22 Feb Fuel Dilution Can Wreck Havoc On An Engine
Gasoline and diesel fuel are great solvents.
Their solvency isn’t so great when gas or diesel fuels infiltrates your engine’s crankcase and contaminates the motor oil, a condition known as fuel dilution.
Of course, vehicle owners prefer no fuel mixes with the motor oil. Fuel finds a way to mix with the oil. With that in mind, a cautionary limit of up to 2.4 percent fuel dilution in gas engines and 3.4 percent in diesel engines may be acceptable, provided viscosity has not significantly changed. Fuel dilution that surpasses these guidelines requires attention.
A number of factors can cause fuel dilution, including the following:
Leaking fuel injectors
Excessive idle time
Low engine temperatures
Frequent short-trip driving
Worn piston rings/excessive blow-by
Some applications are especially prone to fuel dilution given their operating conditions. Police fleets, fire trucks and other emergency vehicles are great examples. Common conditions include periods of idling punctuated by short bursts of driving. Delivery trucks, too, can suffer from fuel dilution given the constant stop-and-go conditions that prevent the oil from warming enough to evaporate any accumulated fuel.
Gasoline direct injection (GDI) can be another cause of fuel dilution. GDI technology locates the fuel injectors directly in the cylinder as opposed to the manifold. This arrangement allows for greater control over the injection event, allowing engineers to fine-tune engine for greater efficiency and power. The added efficiency is the reason GDI is expected to be a staple of most new vehicles built by 2020.
One side-effect is fuel dilution. As fuel is sprayed into the combustion chamber, it can wash past the rings and down the cylinder walls, into the oil sump.
However it occurs, fuel dilution can cause a number of problems.
Reduced oil viscosity interferes with formation of a durable lubricating film, inviting wear. Combustion zone parts are especially prone to wear, including the piston, rings and liner. Reduced viscosity also negatively affects the oil’s ability to function as a hydraulic fluid, which is critical in engines with variable valve timing.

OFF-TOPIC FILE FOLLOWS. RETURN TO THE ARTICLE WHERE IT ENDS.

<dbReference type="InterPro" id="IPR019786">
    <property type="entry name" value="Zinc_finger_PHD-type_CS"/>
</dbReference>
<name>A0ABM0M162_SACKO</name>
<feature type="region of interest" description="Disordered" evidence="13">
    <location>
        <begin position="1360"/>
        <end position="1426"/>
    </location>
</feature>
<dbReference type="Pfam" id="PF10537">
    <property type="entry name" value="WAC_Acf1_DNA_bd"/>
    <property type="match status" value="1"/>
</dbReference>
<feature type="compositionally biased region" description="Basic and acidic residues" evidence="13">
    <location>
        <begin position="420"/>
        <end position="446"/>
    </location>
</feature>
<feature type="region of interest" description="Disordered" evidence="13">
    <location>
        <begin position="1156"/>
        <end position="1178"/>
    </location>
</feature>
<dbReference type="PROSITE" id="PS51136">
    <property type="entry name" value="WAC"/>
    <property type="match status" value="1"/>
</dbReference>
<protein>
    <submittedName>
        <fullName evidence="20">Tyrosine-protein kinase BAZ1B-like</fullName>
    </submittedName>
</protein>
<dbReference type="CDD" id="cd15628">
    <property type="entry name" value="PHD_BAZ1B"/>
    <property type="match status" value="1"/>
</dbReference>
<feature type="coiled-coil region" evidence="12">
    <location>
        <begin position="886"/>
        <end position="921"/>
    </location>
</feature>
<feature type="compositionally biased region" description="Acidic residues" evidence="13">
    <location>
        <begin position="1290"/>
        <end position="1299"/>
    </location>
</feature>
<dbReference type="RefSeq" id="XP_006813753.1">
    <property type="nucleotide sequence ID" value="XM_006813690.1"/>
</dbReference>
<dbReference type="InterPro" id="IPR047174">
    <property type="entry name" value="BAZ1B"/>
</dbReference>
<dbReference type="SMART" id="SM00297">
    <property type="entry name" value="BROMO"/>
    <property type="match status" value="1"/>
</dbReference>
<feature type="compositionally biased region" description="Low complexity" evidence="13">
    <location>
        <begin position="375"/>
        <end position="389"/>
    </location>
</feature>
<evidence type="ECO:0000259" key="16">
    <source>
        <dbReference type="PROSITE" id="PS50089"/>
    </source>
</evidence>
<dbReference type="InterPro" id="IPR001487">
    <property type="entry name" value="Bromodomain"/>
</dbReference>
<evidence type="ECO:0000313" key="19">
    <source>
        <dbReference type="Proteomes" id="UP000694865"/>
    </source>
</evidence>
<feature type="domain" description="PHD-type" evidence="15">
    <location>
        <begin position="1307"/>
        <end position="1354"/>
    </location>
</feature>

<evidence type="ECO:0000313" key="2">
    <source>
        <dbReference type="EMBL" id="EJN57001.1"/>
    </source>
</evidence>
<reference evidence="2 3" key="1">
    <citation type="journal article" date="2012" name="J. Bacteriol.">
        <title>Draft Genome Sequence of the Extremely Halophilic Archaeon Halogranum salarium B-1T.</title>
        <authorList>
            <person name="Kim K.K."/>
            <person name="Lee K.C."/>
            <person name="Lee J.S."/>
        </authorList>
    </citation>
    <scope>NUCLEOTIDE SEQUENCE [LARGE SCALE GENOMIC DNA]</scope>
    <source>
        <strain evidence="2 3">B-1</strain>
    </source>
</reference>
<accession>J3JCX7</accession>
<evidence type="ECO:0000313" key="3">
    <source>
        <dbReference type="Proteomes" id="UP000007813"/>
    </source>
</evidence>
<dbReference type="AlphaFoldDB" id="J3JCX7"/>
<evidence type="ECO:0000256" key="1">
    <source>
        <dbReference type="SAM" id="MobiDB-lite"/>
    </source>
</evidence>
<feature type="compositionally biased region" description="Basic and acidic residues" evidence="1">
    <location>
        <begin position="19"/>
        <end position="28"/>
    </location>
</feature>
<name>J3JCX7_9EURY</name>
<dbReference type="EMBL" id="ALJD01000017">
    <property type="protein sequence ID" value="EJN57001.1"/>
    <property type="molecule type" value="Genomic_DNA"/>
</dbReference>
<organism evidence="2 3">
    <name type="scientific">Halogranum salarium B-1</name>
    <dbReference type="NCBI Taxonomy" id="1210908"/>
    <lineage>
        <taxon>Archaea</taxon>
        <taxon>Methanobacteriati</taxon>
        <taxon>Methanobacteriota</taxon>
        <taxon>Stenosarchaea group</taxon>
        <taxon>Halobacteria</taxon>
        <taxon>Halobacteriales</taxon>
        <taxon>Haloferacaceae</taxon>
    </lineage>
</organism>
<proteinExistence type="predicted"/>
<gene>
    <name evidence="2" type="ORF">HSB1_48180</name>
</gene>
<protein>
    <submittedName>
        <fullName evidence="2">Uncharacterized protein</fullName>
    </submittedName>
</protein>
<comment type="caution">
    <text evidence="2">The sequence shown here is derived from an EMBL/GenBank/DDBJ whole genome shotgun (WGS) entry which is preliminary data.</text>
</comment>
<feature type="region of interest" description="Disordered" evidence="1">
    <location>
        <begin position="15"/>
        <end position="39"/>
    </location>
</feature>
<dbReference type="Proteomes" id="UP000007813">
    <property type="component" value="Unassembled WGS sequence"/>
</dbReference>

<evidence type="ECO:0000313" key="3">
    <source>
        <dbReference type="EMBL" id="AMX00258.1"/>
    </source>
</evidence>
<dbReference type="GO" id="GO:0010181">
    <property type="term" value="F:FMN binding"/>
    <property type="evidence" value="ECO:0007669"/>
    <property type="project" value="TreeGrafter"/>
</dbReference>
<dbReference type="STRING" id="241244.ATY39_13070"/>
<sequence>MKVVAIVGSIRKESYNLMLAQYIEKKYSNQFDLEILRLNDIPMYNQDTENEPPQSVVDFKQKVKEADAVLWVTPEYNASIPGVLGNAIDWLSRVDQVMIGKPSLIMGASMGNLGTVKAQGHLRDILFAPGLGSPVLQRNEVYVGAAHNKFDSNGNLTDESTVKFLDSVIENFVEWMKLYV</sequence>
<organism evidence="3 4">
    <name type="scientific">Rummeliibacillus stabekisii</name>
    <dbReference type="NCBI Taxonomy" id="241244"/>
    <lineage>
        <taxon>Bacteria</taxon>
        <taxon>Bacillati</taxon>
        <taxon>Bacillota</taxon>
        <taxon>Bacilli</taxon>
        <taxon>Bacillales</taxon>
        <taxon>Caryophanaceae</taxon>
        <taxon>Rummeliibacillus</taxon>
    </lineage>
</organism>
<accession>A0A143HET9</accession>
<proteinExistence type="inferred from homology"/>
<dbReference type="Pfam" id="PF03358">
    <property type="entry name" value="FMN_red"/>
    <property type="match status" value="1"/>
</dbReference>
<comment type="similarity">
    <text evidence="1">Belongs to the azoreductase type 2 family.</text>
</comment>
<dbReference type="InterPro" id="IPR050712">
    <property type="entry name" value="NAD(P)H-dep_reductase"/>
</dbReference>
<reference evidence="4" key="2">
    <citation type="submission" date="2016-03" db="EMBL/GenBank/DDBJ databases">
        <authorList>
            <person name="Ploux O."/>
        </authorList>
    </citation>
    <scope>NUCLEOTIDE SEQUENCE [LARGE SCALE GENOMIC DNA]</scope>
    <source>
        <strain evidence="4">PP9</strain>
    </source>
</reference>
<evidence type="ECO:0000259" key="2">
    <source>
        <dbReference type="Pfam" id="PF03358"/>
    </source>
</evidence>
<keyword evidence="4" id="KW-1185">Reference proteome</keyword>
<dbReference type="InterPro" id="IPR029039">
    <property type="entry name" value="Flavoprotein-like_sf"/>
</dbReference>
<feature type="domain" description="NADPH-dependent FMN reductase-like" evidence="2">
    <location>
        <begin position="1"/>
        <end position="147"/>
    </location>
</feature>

Fuel can wash oil from the cylinder wall, causing higher rates of ring, piston and cylinder wear.
Reduced effectiveness of detergency additives limits the oil’s ability to guard against deposits.
Increased oil volatility results in higher oil consumption, requiring more frequent top-offs.
Accelerated oxidation reduces the oil’s service life and requires more frequent oil changes.
It is sometimes possible to smell fuel in a motor oil sample; oil analysis is the most accurate method of determining the severity of fuel dilution. Visit www.oaitesting.com to see the options available through Oil Analyzers Inc. If the oil analysis report reveals abnormal fuel dilution, the next step is to determine the cause.
Start with the easiest and least expensive fix. Use a fuel system cleaner, such as Performance Improver (Pi) or Diesel Injector Clean (ADF). Sometimes a piece of debris can lodge in an injector tip and prevent it from closing, allowing fuel to trickle into the cylinder and wash into the crankcase. A treatment of fuel-system cleaner may be all that’s required to solve the problem. If that doesn’t work, it’s likely time to visit a mechanic.
Sometimes, driving conditions are to blame for fuel dilution, reducing your idling time and, of course, use a high-quality synthetic motor oil to guard against accelerated wear. Oil film thickness is related to viscosity, and excessive fuel dilution reduces viscosity regardless of oil quality, film strength is a function of base oil and additive quality. Amsoil synthetic motor oils use top-grade base oils and additives to help protect components from wear.
Vehicles prone to fuel dilution typically operate under severe service. For maximum protection, customers should use AMSOIL Signature Series Synthetic Motor Oil, which has extra protection for added peace of mind.